Bumps on Buttocks


Buttocks-located bumps are often not serious, but they can be quite irritating. They may be brought on by pimples caused by plugged pores, cysts that are deeper than facial pimples, and pimples elsewhere on the skin.

article-2-pic-1Photo of bumps found on buttocks

Pimples on the Buttocks: What’s the Problem?

Buttock bumps are usually caused by one of two problems, and they are both common:

  • Carbuncles

Also known as boils, these will feel like painful knots beneath the skin, rather like cystic acne. They may occur when folliculitis goes out of control and turns into a deeper infection.

  • Folliculitis

This is the medical name for hair follicle inflammation. It can happen anywhere. It may begin with ingrown hair, tight clothing or friction caused by clothing. This is more a surface issue. Dermatologists describe folliculitis as shallow bumps filled with pus. They also explain that it causes more irritation or itching, rather than actual pain.

Formation of Dark Pimples

Dark bumps found on the buttocks are usually normal, and no reason to worry. Most cases can be easily treated at home. If they do get infected and become boils, they may require medical treatment from your physician.

Some dark pimples on the buttocks begin just outside hair follicles. They are generally caused by a bacterial infection, irritants or a fungus that has penetrated the skin surface.

There may be a pus point or pustule located on the skin where the infection source is. It can drain without being treated. If the infection or inflammation goes deeper or further, the pimple may form an abscess or boil.

After the boil problem has been resolved you may develop a dark, hard pimple under your skin. This may disappear with time, as well.

Can STD’s cause Bumps on Buttocks?

Genital herpes is highly contagious, and brought on by the herpes simplex virus. It can enter your body through mucus membranes or small skin breaks. Many people with HSV are not aware that they even have it, since it may occur with no symptoms or signs, or mild symptoms that remain unnoticed.

article-2-pic-2Photo of bumps from acne on the buttocks

Fungi and bacteria feed on debris and dead skin cells, so they can infect clogged pores. That can infect follicles, too, if you create an abrasion by scratching the inflamed, itchy bumps that occur on your buttocks. Organisms can also infect traumatized or irritated skin found outside hair follicles.

The most common organisms of infection are:

  • Staphylococcus aureus

This is more commonly found than other types of bacteria on the skin. It frequently causes folliculitis. They are found in highest numbers in the nasal canal, so if you happen to pick your nose and later touch your buttocks, you can infect them.

  • Pityrosporum ovale

This is a common yeast of the skin, which may infect your hair follicles and thus lead to folliculitis. The problem is more often related to the back and upper chest than the buttocks, but they have been known to cause bumps on buttocks, too.

  • Pseudomonas aeruginosa

This is a bacterium that isn’t found as commonly. It may be picked up from contaminated spas or pools that are not properly treated with chlorine. This infection usually creates multiple red buttocks bumps. They may also be found on the back and in other areas. These bumps usually become darker as they are healing.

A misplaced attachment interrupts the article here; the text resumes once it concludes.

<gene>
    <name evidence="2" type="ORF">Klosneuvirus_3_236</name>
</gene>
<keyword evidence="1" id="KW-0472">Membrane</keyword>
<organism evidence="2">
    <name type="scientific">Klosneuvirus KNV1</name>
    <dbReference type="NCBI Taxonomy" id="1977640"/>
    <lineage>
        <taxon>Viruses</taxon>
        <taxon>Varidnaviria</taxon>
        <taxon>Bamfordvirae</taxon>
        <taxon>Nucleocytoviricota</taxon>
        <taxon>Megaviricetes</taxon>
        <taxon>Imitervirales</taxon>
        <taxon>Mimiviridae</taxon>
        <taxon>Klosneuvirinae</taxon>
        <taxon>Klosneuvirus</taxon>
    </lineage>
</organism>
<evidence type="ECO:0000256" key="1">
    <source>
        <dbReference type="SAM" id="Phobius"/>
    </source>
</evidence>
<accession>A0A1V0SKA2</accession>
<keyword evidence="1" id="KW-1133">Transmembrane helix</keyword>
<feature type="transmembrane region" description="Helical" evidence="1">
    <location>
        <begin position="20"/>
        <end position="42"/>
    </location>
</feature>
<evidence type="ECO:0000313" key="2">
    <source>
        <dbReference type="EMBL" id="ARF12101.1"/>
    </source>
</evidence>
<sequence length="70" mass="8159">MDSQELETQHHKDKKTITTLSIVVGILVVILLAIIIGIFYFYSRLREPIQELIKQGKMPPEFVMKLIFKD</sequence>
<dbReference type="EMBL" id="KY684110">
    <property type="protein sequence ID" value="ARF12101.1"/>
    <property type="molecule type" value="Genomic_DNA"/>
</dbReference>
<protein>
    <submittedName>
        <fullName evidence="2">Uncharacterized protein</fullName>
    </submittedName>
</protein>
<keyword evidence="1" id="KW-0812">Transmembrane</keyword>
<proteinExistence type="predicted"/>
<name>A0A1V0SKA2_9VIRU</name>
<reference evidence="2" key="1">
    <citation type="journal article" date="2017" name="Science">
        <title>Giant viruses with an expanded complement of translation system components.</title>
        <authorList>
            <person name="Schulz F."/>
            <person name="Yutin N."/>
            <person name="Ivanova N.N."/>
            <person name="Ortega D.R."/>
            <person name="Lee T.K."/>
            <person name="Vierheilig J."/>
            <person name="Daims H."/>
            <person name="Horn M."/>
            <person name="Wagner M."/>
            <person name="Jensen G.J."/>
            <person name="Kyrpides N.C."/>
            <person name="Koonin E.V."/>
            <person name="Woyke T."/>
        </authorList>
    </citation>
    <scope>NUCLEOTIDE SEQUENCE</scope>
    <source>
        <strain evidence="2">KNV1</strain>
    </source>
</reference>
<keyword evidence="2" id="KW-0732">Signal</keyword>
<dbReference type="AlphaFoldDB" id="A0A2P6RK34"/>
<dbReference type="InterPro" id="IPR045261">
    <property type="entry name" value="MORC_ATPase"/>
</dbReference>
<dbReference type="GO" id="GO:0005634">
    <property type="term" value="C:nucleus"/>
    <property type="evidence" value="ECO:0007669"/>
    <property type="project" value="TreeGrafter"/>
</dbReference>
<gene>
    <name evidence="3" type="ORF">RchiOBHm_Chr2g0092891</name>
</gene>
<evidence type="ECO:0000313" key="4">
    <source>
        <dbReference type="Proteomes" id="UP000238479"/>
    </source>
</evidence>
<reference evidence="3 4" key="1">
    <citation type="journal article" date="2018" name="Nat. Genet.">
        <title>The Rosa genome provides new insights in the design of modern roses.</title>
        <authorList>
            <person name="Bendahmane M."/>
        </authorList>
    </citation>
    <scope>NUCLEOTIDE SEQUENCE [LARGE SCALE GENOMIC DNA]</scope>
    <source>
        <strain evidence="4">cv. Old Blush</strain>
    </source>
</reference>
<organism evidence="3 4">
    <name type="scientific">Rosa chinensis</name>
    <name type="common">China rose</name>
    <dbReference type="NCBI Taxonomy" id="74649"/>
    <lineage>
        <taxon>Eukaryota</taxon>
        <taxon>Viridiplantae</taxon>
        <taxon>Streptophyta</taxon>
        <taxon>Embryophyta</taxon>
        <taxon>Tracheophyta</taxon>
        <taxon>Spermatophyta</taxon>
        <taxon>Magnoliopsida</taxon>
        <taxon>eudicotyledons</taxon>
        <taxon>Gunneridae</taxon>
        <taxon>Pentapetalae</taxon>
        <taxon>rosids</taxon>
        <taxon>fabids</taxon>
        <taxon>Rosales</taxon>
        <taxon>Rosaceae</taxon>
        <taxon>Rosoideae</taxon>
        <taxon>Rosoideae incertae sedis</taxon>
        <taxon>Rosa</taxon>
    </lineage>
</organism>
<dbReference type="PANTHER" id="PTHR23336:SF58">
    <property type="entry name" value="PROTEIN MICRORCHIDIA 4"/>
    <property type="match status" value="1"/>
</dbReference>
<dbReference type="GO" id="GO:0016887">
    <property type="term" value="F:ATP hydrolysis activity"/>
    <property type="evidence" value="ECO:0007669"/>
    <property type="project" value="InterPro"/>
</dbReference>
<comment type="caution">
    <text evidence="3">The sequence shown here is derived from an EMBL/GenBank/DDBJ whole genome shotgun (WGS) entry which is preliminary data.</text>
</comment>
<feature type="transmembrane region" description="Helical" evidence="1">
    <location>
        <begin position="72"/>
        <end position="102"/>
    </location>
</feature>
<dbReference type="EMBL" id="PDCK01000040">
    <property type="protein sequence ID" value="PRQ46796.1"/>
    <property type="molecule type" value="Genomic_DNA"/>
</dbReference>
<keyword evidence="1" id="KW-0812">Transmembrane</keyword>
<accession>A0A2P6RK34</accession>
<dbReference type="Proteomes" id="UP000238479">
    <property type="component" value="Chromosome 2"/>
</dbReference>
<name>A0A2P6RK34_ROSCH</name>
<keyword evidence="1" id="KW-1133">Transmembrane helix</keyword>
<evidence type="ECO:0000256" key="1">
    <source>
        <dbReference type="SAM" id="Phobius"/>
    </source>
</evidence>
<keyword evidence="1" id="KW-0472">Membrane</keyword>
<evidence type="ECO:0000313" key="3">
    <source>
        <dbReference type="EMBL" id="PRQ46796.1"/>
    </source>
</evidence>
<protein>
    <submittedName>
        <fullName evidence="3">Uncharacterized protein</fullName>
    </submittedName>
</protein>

• Candida

This yeast of the skin may cause pimples or a rash if it causes an infection in the follicle.

You can pass these infectious organisms to another.

Other Potential Bump Causes

Besides infection, other things that may cause dark buttock bumps include:

  • Scratching or rubbing the buttocks
  • Skin trauma resulting from long periods of sitting
  • Long term steroid use, including injections, creams or oral steroids
  • Sleeping without clothing on bed linen that may have fungi and bacteria on it
  • Allergic reactions to drug exposure, products or environmental factors
  • Bacteria and moisture that becomes trapped under tape used for wound covering

Non-Pimple related Bumps on Buttocks

These may occur during humid, hot weather or after you exercise. They form as red, itchy patches or bumps from sweating or skin that is covered tightly by socks and pants. They may also occur on the face. The rash is caused by clogged or inflamed sweat glands.

Bumps on Thighs & Buttocks

People notice the hands, face and legs more readily than the thighs and buttocks. That’s why irritation is not found as quickly in the lesser noticed areas. You will be reminded quickly if you develop pimples or rashes. Moisturize the skin frequently. A lotion that includes tea tree oil helps distressed or irritated skin, since it has antibacterial properties.

Bumps on Buttocks – Getting Rid of them

article-2-pic-3Photo of painful bumps on the butt

Helpful ointments

It’s important to dry your skin well after you shower, swim or bathe. This is true of all skin, but make sure you don’t miss the skin of your thighs and buttocks.

  • Apply the ointment carefully.
  • Allow this ointment to fully dry before you get dressed. Otherwise, your clothes could be bleached by the benzoyl peroxide.
  • Products with Tretinoin can also be used for acne-related bumps.
  • Check with your physician to find out which product will be best for you.

Exfoliate your buttock skin at least one time each week.

  • Use soaps that contain benzoyl peroxide. This cleans out any excess oils and will help in clearing up the pimples.
  • Use a cream that will not clog pores. Exfoliation gets rid of skin cells that could otherwise clog your pores.

Apply topical lotions or ointments after showering.

  • Use an ointment with salicylic acid, alpha hydroxyl acid or benzoyl peroxide. These products are found in some over the counter (OTC) brands, including Proactiv.
  • You may also use products specifically made for bumps found on the buttocks, like Butt Acne Clearing Lotion, made by Green Heart Labs.